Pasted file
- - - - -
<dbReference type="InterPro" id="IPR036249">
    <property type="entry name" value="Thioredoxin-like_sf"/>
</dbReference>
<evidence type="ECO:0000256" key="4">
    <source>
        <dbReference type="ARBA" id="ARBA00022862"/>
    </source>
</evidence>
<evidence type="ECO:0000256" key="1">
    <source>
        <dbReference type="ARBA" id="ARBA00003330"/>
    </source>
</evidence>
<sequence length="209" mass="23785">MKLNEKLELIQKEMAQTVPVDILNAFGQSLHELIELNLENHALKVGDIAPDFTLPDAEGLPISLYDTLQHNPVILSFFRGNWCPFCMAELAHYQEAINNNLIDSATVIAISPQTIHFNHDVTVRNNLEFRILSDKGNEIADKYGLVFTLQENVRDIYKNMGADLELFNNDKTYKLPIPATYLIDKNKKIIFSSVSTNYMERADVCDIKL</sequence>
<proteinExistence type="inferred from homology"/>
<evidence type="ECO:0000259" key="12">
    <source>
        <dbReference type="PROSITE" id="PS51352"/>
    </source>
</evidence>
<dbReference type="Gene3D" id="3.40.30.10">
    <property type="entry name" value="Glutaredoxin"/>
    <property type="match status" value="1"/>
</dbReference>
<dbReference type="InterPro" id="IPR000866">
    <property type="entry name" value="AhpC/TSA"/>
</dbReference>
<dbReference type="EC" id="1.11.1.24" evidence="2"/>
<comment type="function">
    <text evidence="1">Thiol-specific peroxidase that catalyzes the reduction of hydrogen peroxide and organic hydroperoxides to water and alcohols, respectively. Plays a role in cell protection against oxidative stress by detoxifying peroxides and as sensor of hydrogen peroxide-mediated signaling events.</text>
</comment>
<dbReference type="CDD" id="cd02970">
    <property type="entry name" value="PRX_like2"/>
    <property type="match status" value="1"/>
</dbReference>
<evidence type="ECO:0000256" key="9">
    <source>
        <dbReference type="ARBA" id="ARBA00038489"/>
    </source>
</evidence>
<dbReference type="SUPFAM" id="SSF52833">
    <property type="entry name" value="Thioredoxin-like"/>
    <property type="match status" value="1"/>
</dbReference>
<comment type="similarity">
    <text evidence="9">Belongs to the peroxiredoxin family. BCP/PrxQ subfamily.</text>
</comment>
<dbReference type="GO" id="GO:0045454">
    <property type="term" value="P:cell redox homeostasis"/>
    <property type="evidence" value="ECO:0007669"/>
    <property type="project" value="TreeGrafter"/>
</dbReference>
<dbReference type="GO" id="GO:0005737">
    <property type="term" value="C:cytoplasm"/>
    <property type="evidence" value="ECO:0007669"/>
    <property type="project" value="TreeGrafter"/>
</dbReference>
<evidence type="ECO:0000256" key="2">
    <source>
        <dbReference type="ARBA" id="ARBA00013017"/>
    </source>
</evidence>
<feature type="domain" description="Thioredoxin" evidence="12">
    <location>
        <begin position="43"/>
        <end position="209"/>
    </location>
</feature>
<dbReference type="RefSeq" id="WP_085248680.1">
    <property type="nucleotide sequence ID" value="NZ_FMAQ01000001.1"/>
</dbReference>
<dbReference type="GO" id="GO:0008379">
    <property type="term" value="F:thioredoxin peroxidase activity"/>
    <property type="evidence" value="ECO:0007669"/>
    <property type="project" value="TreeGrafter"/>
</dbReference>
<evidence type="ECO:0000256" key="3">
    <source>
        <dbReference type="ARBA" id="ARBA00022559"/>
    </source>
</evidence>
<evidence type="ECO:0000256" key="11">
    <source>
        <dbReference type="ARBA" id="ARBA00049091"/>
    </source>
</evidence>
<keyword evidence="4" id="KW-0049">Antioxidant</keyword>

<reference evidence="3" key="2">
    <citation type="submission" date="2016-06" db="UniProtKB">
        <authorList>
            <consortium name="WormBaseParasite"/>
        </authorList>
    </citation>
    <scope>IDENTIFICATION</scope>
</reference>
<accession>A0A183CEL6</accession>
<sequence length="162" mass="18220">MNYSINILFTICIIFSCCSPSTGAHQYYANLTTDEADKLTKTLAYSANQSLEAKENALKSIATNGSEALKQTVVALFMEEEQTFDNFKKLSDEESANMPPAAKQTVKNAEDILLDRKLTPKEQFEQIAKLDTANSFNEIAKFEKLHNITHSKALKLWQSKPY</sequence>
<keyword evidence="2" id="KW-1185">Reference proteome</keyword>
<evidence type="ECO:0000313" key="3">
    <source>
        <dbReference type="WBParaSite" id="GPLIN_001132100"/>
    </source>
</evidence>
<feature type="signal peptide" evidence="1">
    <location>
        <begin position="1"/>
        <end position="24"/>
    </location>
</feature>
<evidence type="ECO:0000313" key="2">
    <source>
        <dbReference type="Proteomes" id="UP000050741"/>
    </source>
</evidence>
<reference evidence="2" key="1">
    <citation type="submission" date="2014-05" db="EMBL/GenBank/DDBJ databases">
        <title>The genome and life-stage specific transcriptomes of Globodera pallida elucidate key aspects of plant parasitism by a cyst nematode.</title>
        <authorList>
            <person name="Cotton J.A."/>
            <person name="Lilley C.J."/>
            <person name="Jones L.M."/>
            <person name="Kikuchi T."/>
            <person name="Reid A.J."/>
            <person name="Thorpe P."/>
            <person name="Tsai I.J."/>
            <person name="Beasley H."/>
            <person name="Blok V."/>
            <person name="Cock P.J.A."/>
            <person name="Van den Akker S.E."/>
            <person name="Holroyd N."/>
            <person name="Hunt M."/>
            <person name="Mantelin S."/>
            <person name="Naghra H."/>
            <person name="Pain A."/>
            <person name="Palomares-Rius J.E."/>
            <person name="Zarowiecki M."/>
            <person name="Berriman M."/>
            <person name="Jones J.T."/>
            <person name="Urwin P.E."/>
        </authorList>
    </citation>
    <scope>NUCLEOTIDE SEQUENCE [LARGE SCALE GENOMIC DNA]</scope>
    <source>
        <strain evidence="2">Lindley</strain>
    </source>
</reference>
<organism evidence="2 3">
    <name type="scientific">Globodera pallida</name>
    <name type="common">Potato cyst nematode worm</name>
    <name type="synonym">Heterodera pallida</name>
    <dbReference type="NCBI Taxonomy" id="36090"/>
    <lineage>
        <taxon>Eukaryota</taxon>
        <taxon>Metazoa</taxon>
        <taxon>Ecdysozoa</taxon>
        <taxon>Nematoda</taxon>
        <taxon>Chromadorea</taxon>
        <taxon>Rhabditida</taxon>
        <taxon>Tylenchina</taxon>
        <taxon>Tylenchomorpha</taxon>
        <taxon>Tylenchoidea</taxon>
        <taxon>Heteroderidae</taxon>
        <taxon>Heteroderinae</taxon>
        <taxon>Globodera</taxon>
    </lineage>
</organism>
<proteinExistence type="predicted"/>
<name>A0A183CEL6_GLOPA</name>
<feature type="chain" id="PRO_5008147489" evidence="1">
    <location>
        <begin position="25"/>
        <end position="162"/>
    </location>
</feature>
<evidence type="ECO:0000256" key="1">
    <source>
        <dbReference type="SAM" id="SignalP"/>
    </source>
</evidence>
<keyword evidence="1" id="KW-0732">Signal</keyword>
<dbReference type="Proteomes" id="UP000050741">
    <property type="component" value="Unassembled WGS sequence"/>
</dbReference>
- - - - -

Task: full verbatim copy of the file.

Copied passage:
<dbReference type="InterPro" id="IPR036249">
    <property type="entry name" value="Thioredoxin-like_sf"/>
</dbReference>
<evidence type="ECO:0000256" key="4">
    <source>
        <dbReference type="ARBA" id="ARBA00022862"/>
    </source>
</evidence>
<evidence type="ECO:0000256" key="1">
    <source>
        <dbReference type="ARBA" id="ARBA00003330"/>
    </source>
</evidence>
<sequence length="209" mass="23785">MKLNEKLELIQKEMAQTVPVDILNAFGQSLHELIELNLENHALKVGDIAPDFTLPDAEGLPISLYDTLQHNPVILSFFRGNWCPFCMAELAHYQEAINNNLIDSATVIAISPQTIHFNHDVTVRNNLEFRILSDKGNEIADKYGLVFTLQENVRDIYKNMGADLELFNNDKTYKLPIPATYLIDKNKKIIFSSVSTNYMERADVCDIKL</sequence>
<proteinExistence type="inferred from homology"/>
<evidence type="ECO:0000259" key="12">
    <source>
        <dbReference type="PROSITE" id="PS51352"/>
    </source>
</evidence>
<dbReference type="Gene3D" id="3.40.30.10">
    <property type="entry name" value="Glutaredoxin"/>
    <property type="match status" value="1"/>
</dbReference>
<dbReference type="InterPro" id="IPR000866">
    <property type="entry name" value="AhpC/TSA"/>
</dbReference>
<dbReference type="EC" id="1.11.1.24" evidence="2"/>
<comment type="function">
    <text evidence="1">Thiol-specific peroxidase that catalyzes the reduction of hydrogen peroxide and organic hydroperoxides to water and alcohols, respectively. Plays a role in cell protection against oxidative stress by detoxifying peroxides and as sensor of hydrogen peroxide-mediated signaling events.</text>
</comment>
<dbReference type="CDD" id="cd02970">
    <property type="entry name" value="PRX_like2"/>
    <property type="match status" value="1"/>
</dbReference>
<evidence type="ECO:0000256" key="9">
    <source>
        <dbReference type="ARBA" id="ARBA00038489"/>
    </source>
</evidence>
<dbReference type="SUPFAM" id="SSF52833">
    <property type="entry name" value="Thioredoxin-like"/>
    <property type="match status" value="1"/>
</dbReference>
<comment type="similarity">
    <text evidence="9">Belongs to the peroxiredoxin family. BCP/PrxQ subfamily.</text>
</comment>
<dbReference type="GO" id="GO:0045454">
    <property type="term" value="P:cell redox homeostasis"/>
    <property type="evidence" value="ECO:0007669"/>
    <property type="project" value="TreeGrafter"/>
</dbReference>
<dbReference type="GO" id="GO:0005737">
    <property type="term" value="C:cytoplasm"/>
    <property type="evidence" value="ECO:0007669"/>
    <property type="project" value="TreeGrafter"/>
</dbReference>
<evidence type="ECO:0000256" key="2">
    <source>
        <dbReference type="ARBA" id="ARBA00013017"/>
    </source>
</evidence>
<feature type="domain" description="Thioredoxin" evidence="12">
    <location>
        <begin position="43"/>
        <end position="209"/>
    </location>
</feature>
<dbReference type="RefSeq" id="WP_085248680.1">
    <property type="nucleotide sequence ID" value="NZ_FMAQ01000001.1"/>
</dbReference>
<dbReference type="GO" id="GO:0008379">
    <property type="term" value="F:thioredoxin peroxidase activity"/>
    <property type="evidence" value="ECO:0007669"/>
    <property type="project" value="TreeGrafter"/>
</dbReference>
<evidence type="ECO:0000256" key="3">
    <source>
        <dbReference type="ARBA" id="ARBA00022559"/>
    </source>
</evidence>
<evidence type="ECO:0000256" key="11">
    <source>
        <dbReference type="ARBA" id="ARBA00049091"/>
    </source>
</evidence>
<keyword evidence="4" id="KW-0049">Antioxidant</keyword>

<reference evidence="3" key="2">
    <citation type="submission" date="2016-06" db="UniProtKB">
        <authorList>
            <consortium name="WormBaseParasite"/>
        </authorList>
    </citation>
    <scope>IDENTIFICATION</scope>
</reference>
<accession>A0A183CEL6</accession>
<sequence length="162" mass="18220">MNYSINILFTICIIFSCCSPSTGAHQYYANLTTDEADKLTKTLAYSANQSLEAKENALKSIATNGSEALKQTVVALFMEEEQTFDNFKKLSDEESANMPPAAKQTVKNAEDILLDRKLTPKEQFEQIAKLDTANSFNEIAKFEKLHNITHSKALKLWQSKPY</sequence>
<keyword evidence="2" id="KW-1185">Reference proteome</keyword>
<evidence type="ECO:0000313" key="3">
    <source>
        <dbReference type="WBParaSite" id="GPLIN_001132100"/>
    </source>
</evidence>
<feature type="signal peptide" evidence="1">
    <location>
        <begin position="1"/>
        <end position="24"/>
    </location>
</feature>
<evidence type="ECO:0000313" key="2">
    <source>
        <dbReference type="Proteomes" id="UP000050741"/>
    </source>
</evidence>
<reference evidence="2" key="1">
    <citation type="submission" date="2014-05" db="EMBL/GenBank/DDBJ databases">
        <title>The genome and life-stage specific transcriptomes of Globodera pallida elucidate key aspects of plant parasitism by a cyst nematode.</title>
        <authorList>
            <person name="Cotton J.A."/>
            <person name="Lilley C.J."/>
            <person name="Jones L.M."/>
            <person name="Kikuchi T."/>
            <person name="Reid A.J."/>
            <person name="Thorpe P."/>
            <person name="Tsai I.J."/>
            <person name="Beasley H."/>
            <person name="Blok V."/>
            <person name="Cock P.J.A."/>
            <person name="Van den Akker S.E."/>
            <person name="Holroyd N."/>
            <person name="Hunt M."/>
            <person name="Mantelin S."/>
            <person name="Naghra H."/>
            <person name="Pain A."/>
            <person name="Palomares-Rius J.E."/>
            <person name="Zarowiecki M."/>
            <person name="Berriman M."/>
            <person name="Jones J.T."/>
            <person name="Urwin P.E."/>
        </authorList>
    </citation>
    <scope>NUCLEOTIDE SEQUENCE [LARGE SCALE GENOMIC DNA]</scope>
    <source>
        <strain evidence="2">Lindley</strain>
    </source>
</reference>
<organism evidence="2 3">
    <name type="scientific">Globodera pallida</name>
    <name type="common">Potato cyst nematode worm</name>
    <name type="synonym">Heterodera pallida</name>
    <dbReference type="NCBI Taxonomy" id="36090"/>
    <lineage>
        <taxon>Eukaryota</taxon>
        <taxon>Metazoa</taxon>
        <taxon>Ecdysozoa</taxon>
        <taxon>Nematoda</taxon>
        <taxon>Chromadorea</taxon>
        <taxon>Rhabditida</taxon>
        <taxon>Tylenchina</taxon>
        <taxon>Tylenchomorpha</taxon>
        <taxon>Tylenchoidea</taxon>
        <taxon>Heteroderidae</taxon>
        <taxon>Heteroderinae</taxon>
        <taxon>Globodera</taxon>
    </lineage>
</organism>
<proteinExistence type="predicted"/>
<name>A0A183CEL6_GLOPA</name>
<feature type="chain" id="PRO_5008147489" evidence="1">
    <location>
        <begin position="25"/>
        <end position="162"/>
    </location>
</feature>
<evidence type="ECO:0000256" key="1">
    <source>
        <dbReference type="SAM" id="SignalP"/>
    </source>
</evidence>
<keyword evidence="1" id="KW-0732">Signal</keyword>
<dbReference type="Proteomes" id="UP000050741">
    <property type="component" value="Unassembled WGS sequence"/>
</dbReference>